GRASONVILLE — The Queen Anne’s County Waterman’s Association sponsored an entertaining and educational event, the Waterman’s Story Swap, Friday evening, Feb. 24, where more than 200 people attended in the pavilion at VFW Post 7464 in Grasonville. The building was at capacity. Every seat was filled, and approximately 60 people were standing in the back when seats ran out.
Apparently, there was much anticipation for this event, where nine local waterman, born and raised in Queen Anne’s County, were scheduled to tell stories of their adventures harvesting seafood from the waters of the Chesapeake Bay. The nine watermen were, as seated, Joey Horney, Charles Bryan, Lewis Carter, John Thomas, Jerry Harris, Montro Wright, Lamont Wright, George O’Donnell and Michael Ruth. All had previously been interviewed by native Kent Islander Brent Lewis, local author and master of ceremonies.
Before the first speaker, longtime waterman, Kent Island native Harry Davidson sang folk style, accompanied by guitarist Shea Springer of Easton. Davidson, 87, sang two songs he wrote. One was titled “Long John — the Oyster Tonging Man” for the late Kent Island waterman John Peet. The other song, “Butterball” told the anchor throwing exploits of iconic waterman Calvert “Butterball” Thompson. The songs were performed by Davidson in an early Bob Dylan folk style.
First, Lewis invited Karen (Harris) Oertel, longtime owner of Harris Crab House and Harris Seafood Company, to speak about her family’s history in the seafood industry. Her father, the late William H. “Captain Bill” and mom, known as “Sis” Harris had purchased an oyster packing house at the Kent Narrows 70 years ago. Indeed, this year is the 70th anniversary of the Harris family’s venture into the seafood industry. Where more than 20 oyster packing houses once stood along the banks of the Narrows, Harris Seafood is today the last remaining, year-round packing house in Maryland still standing and functioning successfully.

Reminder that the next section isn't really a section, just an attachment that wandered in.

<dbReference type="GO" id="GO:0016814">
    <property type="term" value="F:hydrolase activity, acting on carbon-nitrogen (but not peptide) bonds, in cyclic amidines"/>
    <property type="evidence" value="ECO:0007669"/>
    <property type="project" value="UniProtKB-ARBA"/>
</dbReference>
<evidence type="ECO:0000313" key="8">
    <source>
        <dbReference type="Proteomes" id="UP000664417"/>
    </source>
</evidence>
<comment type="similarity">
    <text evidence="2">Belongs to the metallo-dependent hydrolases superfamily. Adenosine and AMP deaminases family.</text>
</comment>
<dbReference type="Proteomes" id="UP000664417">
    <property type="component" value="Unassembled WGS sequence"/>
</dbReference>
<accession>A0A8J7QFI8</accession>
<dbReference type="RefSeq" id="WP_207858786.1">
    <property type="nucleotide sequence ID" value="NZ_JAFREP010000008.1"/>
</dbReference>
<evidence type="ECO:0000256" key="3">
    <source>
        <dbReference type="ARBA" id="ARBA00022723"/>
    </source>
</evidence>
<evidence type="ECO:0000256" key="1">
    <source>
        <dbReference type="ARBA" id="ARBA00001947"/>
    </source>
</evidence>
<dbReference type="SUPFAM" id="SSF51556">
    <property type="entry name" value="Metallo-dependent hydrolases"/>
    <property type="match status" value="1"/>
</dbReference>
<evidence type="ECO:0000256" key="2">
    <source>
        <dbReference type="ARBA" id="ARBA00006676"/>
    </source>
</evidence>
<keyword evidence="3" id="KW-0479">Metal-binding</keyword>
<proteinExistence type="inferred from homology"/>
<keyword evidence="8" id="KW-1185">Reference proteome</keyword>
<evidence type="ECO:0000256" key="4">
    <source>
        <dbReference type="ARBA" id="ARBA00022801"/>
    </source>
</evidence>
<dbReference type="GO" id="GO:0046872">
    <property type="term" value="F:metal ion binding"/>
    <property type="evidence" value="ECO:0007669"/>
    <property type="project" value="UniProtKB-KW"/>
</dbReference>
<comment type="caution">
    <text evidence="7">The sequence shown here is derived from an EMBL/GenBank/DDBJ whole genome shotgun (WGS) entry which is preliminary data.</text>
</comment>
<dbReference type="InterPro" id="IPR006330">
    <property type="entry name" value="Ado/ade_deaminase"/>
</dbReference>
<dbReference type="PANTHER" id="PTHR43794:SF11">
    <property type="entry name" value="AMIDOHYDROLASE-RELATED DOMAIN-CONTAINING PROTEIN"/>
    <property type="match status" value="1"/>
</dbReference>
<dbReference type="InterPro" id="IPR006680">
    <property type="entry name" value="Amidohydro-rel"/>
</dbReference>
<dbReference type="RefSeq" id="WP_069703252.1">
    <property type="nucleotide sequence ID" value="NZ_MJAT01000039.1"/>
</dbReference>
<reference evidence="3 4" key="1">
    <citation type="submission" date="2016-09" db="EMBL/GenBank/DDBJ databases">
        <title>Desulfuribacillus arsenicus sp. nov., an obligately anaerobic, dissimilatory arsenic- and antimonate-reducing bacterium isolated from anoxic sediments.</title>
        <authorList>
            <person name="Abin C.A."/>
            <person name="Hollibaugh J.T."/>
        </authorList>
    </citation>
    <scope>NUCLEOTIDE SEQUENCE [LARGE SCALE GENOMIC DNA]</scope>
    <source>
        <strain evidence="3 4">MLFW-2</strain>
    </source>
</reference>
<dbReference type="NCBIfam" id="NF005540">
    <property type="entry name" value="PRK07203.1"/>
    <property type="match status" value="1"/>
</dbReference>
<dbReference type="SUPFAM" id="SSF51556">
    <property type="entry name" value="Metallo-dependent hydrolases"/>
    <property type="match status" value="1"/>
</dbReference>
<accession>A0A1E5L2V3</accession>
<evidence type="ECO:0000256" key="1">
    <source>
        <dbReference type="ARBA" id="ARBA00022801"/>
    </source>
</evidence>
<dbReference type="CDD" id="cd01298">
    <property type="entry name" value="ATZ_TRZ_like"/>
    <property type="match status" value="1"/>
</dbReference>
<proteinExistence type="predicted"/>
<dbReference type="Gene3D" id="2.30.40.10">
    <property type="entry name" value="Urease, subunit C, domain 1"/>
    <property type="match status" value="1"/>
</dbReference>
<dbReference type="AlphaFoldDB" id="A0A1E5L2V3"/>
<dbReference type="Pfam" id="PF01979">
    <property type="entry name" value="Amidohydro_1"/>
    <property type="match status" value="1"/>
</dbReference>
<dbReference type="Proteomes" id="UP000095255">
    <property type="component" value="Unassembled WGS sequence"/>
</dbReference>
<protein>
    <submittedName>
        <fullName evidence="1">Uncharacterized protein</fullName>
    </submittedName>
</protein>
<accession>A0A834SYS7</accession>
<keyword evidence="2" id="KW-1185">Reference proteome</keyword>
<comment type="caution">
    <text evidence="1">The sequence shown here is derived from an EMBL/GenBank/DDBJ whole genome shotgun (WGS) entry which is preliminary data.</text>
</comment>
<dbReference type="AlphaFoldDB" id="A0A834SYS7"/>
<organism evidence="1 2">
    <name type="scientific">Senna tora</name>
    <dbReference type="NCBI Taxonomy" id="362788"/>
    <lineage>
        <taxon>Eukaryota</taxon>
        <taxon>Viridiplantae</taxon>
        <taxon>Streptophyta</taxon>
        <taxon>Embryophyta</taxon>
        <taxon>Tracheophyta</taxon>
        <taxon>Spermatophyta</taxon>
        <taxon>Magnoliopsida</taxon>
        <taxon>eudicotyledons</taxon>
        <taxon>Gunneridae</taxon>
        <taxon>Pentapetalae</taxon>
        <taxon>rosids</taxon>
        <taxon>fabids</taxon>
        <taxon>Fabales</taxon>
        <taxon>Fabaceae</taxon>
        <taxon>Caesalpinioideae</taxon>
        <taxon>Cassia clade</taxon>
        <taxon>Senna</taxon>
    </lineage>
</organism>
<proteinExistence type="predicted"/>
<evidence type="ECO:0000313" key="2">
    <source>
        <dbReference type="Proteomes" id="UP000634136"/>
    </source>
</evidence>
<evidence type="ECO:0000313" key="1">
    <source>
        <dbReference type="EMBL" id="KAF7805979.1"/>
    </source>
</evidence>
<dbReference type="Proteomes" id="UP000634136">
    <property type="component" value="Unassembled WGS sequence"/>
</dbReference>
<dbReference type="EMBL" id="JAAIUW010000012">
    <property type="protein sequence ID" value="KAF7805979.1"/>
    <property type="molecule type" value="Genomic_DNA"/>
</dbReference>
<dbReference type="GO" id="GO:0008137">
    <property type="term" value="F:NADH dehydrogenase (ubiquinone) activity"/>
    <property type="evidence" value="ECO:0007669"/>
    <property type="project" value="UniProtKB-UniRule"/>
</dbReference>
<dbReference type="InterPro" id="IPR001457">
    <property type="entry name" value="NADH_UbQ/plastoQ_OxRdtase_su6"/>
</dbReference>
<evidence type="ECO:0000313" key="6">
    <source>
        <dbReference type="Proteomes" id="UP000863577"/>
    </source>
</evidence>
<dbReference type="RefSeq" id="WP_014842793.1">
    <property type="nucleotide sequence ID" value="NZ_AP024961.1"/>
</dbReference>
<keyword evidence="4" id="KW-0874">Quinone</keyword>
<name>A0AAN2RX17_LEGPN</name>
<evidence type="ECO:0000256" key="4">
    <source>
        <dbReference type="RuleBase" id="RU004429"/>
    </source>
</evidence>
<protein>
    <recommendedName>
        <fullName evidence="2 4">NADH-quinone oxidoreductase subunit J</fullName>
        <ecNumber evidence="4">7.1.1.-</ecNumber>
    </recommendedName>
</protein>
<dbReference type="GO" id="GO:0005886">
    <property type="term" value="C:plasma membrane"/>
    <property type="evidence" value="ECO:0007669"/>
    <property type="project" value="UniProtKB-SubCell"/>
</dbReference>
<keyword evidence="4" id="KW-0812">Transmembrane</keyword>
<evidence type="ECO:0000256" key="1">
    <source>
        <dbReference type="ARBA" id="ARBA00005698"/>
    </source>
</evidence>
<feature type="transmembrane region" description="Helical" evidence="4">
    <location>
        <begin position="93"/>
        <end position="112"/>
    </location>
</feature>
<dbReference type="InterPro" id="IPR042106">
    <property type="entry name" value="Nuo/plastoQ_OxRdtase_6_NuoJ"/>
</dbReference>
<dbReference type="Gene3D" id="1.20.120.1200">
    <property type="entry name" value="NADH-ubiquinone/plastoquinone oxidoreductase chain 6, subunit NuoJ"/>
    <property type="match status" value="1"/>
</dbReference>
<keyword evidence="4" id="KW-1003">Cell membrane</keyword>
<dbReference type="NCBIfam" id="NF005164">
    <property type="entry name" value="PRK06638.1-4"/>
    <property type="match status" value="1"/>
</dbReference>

Following Oertel, Lewis began inviting the watermen to share stories of their challenges and lessons learned in this often unpredictable profession. Several described purchasing their first boat, many of them, like Joey Horney, being as young as 12. Montro Wright described buying his first boat from Captain Warren Butler. Wright had to pawn his car to secure enough money to buy the boat more than 60 years ago. George O’Donnell said, “I bought my first boat in the parking lot here at the VFW.”
Stories of prices of seafood were wildly different back in the mid-1950s, a bushel of crabs, $8, a gallon of shucked oysters, $8.
Jerry Harris, Karen Oertel’s brother, said, “I learned to work from Billy Schulz, and I love that man to this day for the lessons he taught me. He taught me what work was!”
One of the waterman added, “This work (as watermen) was an investment of the willingness to work!”
Lamont Wright, Montro’s son, said, “I, at first, hated work on the water, but I did it. We went to work out on the water before school each day and made it back in before the school bus came.”
Lewis Carter was originally trained by Charles Bryan, beginning when Lewis was 12 years old. Bryan said, “I remember Lewis earned $3 a day.” Lewis Carter remembered that, too.
Brent Lewis mentioned that watermen go out on the water in almost any type of weather. Horney talked about getting trapped inside his boat when a 77 mile per hour wind came out of nowhere across the Bay, collapsing the top of his cabin on top of him. He was fortunate to escape. He added, “You have to respect the weather.”
Montro and Lamont Wright talked about taking a fishing party out on Labor Day 2006. Another high wind almost turned their boat over. Lamont said, “Our boat was leaning sideways. People became very scared. People were crying and actually down on their knees praying, that’s how scared they were.”